France Day 20: The Injury
It was our second attempt at exploring Roussillon. If you missed our first attempt, this is where we went instead when the public access to the deep canyons closed. The children were having a great time just digging and swimming in the red, dry dirt. Bittykins chose this place, of all places, to play "whale in the sea" and got on her tummy and scooted herself all over creation, looking like a seal. Butterscotch basically became Indiana Jones in his mind, finding imaginary clues and imaginary treasures for an imaginary expedition that changed every few minutes. There was a trail, and every time we stopped for a pretty view, it was harder and harder to keep the kids following us when it was time to move on, so we moved more and more slowly, allowing them to lose themselves in the woods in their imaginations. The children were also kind of tired on this warm and windy day, and they were showing signs of it by being distractible and flighty. I kind of knew we needed to hurry on up and get home for naptime. I checked my bag for water bottles and snacks. We were on the verge of needing distraction and/or comfort, I could just tell, despite the fact that everything was still, at this point, peaceful.
Then another family came behind us and Butterscotch decided he would make the grownups give him a secret password. Of course, no one could guess it, and though the parents gleefully played along at first, it was Geoff and I who became annoyed, because we also needed to keep moving because Bittykins was definitely nearing the need for a nap.
I went to disrupt his little game and free the tolerant parents. They passed through with their one little toddler girl. In return, Butterscotch hit me. And hit Geoff. And kicked Geoff, and actually injured us. There were a lot of roots and rocks and in the process of everyone's annoyance, Butterscotch tripped and busted his forehead open on a sharp rock sticking out of the dirt.
Blood. Everywhere. All over his face. Horror show.
My mom always used to say, "Nothing bleeds like a head wound," so I knew it probably looked way worse than it actually was. I didn't panic. I'm cool and level-headed in a crisis, and quick to rationally solve problems. I started pouring the remaining clean water from our bottle onto his wound, removed his shirt, and wiped the water and blood away. Butterscotch's screaming drew help from his aforementioned prisoners, who, being first-time parents, had a backpack loaded down with a fresh, clean supply of every first aid implement imaginable. The girl's mother and I cut a bandage to fit his wound, but he was so belligerent and distraught that we could not patch him up.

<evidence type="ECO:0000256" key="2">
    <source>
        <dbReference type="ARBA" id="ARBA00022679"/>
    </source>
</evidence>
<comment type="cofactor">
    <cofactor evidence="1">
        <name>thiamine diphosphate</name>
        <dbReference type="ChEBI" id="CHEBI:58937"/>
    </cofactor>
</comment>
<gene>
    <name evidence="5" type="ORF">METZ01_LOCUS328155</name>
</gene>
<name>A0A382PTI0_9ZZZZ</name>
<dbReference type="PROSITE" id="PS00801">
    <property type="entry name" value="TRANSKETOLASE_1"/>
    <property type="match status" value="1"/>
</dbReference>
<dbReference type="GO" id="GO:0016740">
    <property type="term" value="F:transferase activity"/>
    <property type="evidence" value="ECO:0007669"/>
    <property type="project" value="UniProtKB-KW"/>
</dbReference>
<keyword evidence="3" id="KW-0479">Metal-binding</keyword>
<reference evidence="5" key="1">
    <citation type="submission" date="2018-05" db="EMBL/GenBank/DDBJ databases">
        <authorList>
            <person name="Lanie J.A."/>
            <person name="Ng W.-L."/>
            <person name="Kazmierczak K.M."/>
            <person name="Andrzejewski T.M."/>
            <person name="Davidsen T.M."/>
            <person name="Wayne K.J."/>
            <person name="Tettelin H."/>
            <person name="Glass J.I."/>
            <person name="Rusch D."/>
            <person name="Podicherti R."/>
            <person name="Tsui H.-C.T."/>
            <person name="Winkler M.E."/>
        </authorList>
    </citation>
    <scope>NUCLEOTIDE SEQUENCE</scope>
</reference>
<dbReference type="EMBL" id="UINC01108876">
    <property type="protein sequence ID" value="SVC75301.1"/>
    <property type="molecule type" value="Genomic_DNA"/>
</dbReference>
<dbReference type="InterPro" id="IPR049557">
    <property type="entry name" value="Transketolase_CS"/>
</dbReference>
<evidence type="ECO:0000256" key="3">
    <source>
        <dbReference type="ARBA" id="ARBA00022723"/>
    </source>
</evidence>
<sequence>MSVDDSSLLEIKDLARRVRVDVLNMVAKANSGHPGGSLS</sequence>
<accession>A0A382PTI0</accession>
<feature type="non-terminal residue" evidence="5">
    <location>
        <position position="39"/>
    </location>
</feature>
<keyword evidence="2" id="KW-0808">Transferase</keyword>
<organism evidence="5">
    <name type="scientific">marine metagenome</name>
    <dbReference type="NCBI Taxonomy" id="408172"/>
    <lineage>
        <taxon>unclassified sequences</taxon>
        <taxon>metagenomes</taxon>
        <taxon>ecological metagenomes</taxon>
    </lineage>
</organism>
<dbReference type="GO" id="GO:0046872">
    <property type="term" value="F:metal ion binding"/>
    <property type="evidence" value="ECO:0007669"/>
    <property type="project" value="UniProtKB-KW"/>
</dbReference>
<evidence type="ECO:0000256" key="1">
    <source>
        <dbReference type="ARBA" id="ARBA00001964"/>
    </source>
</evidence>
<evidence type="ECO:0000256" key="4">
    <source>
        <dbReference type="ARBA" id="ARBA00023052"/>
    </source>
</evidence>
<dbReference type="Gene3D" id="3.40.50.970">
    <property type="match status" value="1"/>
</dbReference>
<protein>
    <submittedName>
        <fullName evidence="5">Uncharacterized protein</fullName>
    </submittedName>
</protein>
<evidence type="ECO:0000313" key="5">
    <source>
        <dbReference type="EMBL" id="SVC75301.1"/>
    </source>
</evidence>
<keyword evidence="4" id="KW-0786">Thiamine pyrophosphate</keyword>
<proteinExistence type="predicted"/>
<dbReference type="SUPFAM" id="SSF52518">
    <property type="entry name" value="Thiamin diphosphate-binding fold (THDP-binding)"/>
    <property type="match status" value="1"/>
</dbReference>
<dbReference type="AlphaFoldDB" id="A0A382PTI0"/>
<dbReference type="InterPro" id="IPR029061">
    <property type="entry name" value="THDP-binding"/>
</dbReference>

The worst part was that he wouldn't accept comfort. And he wouldn't leave the scene of the accident. And he wouldn't be carried. And he wouldn't hold a hand. And he didn't want us there, either. So...we...started walking back through the woods. Geoff and Butterscotch got to the top first, while it took Bittykins and me a bit longer to hike back up all the steps. So there he sat, shirtless, wet, and angry, but still looking adorably pouty, so every person who passed by had something to say to him. To which he replied with a charming scream from the top of his lungs, echoing out over the canyon and well into the beyond. It probably rattled the wine glasses of the people in the village and shook the church bell. It probably sent the cats running and the birds to flight. It probably disturbed the dead in the adjacent cemetery!
We made it back, and I went straight in with him, carried him up the stairs, undressed him, and gave him careful care. Reassurance, explanations of how I would rinse his head, getting his feedback on the water temperature until it was just right, and showing him in the mirror that it wasn't that bad after all. He showered, accepted the bandage without violence, and drew a picture quietly while waiting on dinner.
While Geoff was finishing dinner, which tonight was crepes - amazing! I went upstairs to retrieve at least some undies for my naked toddler. I'd been stashing her clothes under our bed, since she'd been scattering them all over her room when I had her drawer of clothes under her bed. And in our 14-inch-or-so deep, small window through the stone wall, just off the shutter, something caught my eye. An elaborate spider web, golden in the sun, just for a few moments of perfectly aimed sunlight. And only looking back at it now do I recall that a spider web and a window shutter was the cause of my first concussion, at summer camp when I was 12. A boy chased me with a web between his fingers, and I ran without looking smack into an open shutter on the side of the mess hall cabin. I recall how chaotic things felt in the aftermath and what a big deal I felt like my injury was. Poor Butterscotch. I know how he feels.
How do things go from so bad to so good so quickly? And from fine to awful?
I'm not sure, but I want to remember it. Maybe this is the spontaneity I've been missing after all.